The Aurora project is in upheaval due to Blade’s interference last episode.  We are introduced to Winston Haupt (Adrian Hough), a leading member of the House of Chthon, when he arrives to ensure Marcus pulls up roots and moves the Aurora experiment from Detroit to the west coast.

As for our titular hero (played by Kirk “Sticky Fingaz” Jones), he is perplexed by his fight with Fritz, the seemingly invulnerable vampire he fought in the pilot.  To investigate how Fritz could be unaffected by garlic and silver, Blade starts hunting down a group of ash-addicts who snort vampire ash to get high.  His investigation leads to an ash dealer named Cain.

Marcus is also seeking Cain.  Cain’s methods of harvesting his product include trapping and murdering vampires, including Winston.  As Marcus looks into Winston’s murder, the trail leads straight to the ash lord.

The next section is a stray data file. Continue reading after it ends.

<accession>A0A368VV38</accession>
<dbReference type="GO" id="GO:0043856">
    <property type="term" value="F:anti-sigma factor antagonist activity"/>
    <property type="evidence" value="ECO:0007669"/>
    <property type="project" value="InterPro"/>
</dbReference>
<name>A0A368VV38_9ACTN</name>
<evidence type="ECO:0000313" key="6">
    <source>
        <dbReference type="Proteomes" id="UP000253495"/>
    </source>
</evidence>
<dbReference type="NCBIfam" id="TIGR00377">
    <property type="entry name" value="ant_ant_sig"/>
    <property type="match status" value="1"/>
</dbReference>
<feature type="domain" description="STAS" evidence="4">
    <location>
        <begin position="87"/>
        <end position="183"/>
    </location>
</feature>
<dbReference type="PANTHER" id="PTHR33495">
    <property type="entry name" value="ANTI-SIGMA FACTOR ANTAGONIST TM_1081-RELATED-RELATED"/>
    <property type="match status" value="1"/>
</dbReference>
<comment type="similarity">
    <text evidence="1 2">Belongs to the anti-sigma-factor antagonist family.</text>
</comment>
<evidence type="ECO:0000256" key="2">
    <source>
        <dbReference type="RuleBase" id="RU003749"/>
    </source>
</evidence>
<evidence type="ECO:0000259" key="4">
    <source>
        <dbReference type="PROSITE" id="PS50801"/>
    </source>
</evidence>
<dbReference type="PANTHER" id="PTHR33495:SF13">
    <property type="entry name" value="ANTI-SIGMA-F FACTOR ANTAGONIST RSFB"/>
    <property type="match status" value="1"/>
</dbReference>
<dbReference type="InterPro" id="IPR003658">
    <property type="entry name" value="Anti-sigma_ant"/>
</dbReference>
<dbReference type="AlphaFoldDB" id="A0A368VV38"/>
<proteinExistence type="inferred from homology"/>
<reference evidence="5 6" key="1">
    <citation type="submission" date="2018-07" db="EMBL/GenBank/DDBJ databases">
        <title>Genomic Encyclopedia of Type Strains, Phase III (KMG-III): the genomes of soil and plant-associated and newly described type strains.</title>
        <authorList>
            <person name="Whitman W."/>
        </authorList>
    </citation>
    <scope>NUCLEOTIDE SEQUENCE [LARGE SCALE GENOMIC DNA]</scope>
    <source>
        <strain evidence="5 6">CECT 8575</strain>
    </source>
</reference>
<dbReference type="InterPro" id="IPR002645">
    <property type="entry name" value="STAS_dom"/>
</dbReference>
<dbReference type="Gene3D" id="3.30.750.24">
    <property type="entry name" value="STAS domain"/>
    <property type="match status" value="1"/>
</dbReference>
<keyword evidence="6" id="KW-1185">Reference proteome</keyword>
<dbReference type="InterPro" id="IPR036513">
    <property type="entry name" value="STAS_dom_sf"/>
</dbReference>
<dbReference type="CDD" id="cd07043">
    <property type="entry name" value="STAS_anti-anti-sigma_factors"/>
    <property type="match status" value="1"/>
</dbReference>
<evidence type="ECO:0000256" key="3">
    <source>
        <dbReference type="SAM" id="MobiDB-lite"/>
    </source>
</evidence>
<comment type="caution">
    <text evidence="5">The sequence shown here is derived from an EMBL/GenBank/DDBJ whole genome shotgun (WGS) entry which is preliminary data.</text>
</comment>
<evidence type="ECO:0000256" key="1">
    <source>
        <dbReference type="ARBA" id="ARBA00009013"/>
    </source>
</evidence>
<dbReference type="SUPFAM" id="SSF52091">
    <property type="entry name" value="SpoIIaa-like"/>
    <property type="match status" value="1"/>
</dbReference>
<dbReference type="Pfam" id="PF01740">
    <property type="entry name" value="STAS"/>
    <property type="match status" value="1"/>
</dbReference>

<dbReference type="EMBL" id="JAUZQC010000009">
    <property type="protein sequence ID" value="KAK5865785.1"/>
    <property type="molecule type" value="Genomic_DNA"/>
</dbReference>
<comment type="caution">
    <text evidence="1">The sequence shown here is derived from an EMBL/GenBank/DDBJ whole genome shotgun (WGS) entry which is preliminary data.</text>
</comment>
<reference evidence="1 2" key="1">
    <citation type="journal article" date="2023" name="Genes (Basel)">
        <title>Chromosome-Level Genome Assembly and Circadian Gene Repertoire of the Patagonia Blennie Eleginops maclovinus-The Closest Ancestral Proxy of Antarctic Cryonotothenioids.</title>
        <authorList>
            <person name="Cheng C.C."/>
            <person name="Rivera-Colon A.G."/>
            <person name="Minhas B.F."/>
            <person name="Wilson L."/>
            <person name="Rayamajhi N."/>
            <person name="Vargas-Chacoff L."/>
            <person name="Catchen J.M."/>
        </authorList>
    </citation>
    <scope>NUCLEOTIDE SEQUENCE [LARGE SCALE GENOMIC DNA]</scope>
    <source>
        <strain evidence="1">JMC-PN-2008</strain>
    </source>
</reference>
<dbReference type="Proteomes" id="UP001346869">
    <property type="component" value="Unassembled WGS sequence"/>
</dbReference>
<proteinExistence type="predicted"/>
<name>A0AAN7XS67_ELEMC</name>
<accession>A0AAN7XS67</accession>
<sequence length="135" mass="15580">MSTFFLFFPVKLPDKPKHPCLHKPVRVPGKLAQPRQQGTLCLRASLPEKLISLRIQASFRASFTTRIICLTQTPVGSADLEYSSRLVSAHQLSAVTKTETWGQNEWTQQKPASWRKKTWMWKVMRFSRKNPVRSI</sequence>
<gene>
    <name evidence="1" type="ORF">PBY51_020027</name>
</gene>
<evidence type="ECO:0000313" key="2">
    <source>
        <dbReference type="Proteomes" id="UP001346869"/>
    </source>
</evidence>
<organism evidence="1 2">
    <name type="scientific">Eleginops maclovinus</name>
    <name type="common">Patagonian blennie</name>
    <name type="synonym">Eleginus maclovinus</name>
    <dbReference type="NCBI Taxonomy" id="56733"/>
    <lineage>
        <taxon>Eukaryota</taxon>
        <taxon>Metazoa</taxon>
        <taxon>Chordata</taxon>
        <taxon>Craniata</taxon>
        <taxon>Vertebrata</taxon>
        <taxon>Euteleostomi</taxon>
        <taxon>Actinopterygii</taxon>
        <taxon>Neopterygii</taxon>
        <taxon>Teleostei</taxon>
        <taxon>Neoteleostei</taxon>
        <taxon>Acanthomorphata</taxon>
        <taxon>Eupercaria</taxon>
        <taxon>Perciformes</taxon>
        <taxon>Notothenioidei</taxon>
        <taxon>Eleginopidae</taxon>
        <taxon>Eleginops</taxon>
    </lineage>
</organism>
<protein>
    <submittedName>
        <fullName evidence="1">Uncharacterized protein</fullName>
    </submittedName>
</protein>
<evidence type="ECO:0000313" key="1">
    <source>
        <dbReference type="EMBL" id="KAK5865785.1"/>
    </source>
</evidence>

The climax of the episode comes at Cain’s ash lab–Marcus’ other favorite female vampire Chase (Jessica Gower) is leading a group of vampires, including war-trained Krista, to take out Cain, while Blade has been following one of Caine’s addicts to the lab.  But Cain is one step ahead of Blade, and detonates a bomb in his evacuated lab that kills all of Marcus’ vampire troops except Krista and Chase.

But as Blade is about to finish Chase off, Fritz ignores his orders to stay hidden and crashes a car into the Ash lab, itching for a rematch against the daywalker.  During the fight, Krista’s loyalties are tested.  Blade needs to capture Fritz to study Aurora, but Chase orders her to kill Fritz to keep Aurora’s secrets.  Krista chooses her cover over the information and beheads Fritz, falling on a stake and severely injuring herself in the process.Krista Ashes Fritz